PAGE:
Polysomnography is an essential tool for diagnosing OSA as well as for evaluating its severity and the effectiveness of therapy. However, it is still relatively expensive to carry out and time-consuming in many clinical settings. One drawback of polysomnography is the difficulty of evaluating impairment of autonomic activity in individuals with severe OSA; although OSA is considered to be strongly related to the development of cardiovascular diseases. Abnormal HRV is associated with increased mortality and adverse cardiac events, and the analysis of HRV could present a way to predict sudden arrhythmic death and myocardial infarction., Thus, VLF according to the analysis of HRV may provide a simple and useful technique for obtaining information on autonomic activity as well as on sleep structure reflecting the effectiveness of therapy in individuals with OSA.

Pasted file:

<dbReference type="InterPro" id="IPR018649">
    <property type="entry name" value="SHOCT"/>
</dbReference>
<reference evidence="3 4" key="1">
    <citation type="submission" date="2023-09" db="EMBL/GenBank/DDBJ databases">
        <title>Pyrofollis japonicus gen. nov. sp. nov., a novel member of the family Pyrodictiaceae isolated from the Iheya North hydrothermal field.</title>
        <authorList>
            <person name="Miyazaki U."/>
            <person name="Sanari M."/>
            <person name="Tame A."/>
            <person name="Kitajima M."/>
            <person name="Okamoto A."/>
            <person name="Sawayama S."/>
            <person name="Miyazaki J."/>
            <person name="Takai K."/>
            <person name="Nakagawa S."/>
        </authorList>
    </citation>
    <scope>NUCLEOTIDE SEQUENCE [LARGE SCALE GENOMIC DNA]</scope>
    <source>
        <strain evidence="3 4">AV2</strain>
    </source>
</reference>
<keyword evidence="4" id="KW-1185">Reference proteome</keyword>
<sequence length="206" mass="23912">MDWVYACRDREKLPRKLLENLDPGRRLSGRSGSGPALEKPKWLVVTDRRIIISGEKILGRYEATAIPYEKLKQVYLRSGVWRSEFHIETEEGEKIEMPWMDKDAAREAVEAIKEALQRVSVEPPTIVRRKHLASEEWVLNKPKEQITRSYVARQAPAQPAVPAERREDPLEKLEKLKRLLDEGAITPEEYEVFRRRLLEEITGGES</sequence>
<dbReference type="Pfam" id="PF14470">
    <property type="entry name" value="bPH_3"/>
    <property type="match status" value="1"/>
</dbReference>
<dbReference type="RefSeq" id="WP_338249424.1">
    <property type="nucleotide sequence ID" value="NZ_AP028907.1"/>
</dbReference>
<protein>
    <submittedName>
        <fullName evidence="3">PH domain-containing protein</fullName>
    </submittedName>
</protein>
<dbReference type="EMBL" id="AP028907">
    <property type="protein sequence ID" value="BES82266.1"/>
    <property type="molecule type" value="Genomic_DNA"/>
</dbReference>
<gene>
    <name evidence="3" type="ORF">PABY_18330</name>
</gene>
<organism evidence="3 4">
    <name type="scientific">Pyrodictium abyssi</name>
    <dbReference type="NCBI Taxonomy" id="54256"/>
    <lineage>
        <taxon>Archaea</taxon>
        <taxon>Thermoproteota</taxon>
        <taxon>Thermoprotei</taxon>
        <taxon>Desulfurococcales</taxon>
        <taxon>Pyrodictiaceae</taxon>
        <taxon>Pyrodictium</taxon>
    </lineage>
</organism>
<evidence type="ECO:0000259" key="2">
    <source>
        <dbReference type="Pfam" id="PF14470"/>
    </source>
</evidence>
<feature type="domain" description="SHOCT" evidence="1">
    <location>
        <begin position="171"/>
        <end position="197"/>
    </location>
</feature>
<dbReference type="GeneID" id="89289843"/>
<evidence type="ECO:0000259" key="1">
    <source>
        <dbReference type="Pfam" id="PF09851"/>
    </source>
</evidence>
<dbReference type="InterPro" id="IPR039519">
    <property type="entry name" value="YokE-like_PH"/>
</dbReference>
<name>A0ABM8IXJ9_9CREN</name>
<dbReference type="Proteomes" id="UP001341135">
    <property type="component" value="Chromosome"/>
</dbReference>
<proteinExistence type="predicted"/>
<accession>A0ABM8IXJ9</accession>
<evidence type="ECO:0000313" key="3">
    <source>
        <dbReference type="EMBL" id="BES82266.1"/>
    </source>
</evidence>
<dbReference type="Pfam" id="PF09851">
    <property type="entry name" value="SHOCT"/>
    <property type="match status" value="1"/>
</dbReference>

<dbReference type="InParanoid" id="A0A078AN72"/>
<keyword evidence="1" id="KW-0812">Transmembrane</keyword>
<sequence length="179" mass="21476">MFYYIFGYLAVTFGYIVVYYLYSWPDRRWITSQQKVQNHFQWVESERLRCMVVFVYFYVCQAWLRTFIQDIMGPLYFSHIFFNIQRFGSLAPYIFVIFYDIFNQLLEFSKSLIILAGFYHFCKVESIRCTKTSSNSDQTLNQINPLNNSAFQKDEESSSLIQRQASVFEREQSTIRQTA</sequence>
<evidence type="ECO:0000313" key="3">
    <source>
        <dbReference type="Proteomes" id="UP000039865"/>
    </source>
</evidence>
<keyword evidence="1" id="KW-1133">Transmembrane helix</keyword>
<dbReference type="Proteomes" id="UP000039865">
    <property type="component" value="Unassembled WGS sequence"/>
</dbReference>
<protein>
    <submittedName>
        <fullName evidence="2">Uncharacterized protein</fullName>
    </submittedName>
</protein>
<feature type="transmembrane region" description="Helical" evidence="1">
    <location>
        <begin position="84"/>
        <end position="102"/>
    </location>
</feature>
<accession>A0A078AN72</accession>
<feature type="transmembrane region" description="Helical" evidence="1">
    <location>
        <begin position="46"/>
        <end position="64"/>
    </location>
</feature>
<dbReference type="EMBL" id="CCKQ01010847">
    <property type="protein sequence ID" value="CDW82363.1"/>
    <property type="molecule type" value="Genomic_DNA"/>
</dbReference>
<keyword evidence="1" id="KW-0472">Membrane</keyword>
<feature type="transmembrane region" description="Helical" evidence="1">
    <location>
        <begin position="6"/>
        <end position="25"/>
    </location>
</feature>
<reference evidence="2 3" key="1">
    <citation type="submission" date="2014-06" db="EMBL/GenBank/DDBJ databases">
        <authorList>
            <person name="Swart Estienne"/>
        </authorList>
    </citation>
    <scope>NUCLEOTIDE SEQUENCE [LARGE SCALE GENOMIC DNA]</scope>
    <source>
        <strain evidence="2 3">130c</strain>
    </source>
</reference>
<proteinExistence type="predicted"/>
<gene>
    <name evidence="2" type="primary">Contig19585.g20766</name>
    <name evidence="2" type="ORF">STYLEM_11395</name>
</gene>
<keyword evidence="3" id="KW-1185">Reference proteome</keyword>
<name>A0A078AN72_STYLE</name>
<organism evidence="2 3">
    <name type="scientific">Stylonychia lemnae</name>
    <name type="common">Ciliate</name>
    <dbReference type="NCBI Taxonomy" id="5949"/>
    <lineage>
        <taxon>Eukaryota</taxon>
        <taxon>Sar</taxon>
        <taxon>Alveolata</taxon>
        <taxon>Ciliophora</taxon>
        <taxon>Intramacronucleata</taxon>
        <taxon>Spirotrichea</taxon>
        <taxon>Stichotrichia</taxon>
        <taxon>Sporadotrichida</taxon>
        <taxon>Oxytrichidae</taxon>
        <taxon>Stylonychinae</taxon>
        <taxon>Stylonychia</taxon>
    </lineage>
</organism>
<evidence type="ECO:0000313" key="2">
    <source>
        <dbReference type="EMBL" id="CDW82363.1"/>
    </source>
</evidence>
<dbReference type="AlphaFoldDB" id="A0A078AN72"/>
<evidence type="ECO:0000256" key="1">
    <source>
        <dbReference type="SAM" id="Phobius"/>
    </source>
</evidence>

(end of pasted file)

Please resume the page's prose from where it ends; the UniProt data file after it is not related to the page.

This study had the limitation that the number of patients with OSA was relatively small. Further intervention trials among a larger sample will be needed to elucidate the physiological relevance of VLF component, especially multiple regression analysis between sleep parameters including AHI of diagnostic criteria and HRV parameters in patients with OSA.
| Conclusion|| |
This study showed that BiPAP decreased AHI and ODT and improved sleep structure. Successful BiPAP treatment also significantly decreased sympathetic activity indices such as VLF and LF components of HRV in patients with severe OSA. VLF was associated with the therapeutic efficacy of sleep quality. Our findings, therefore, suggest that the VLF component of HRV during sleep may provide insight into the effectiveness of the treatment of OSA and overall sleep structure.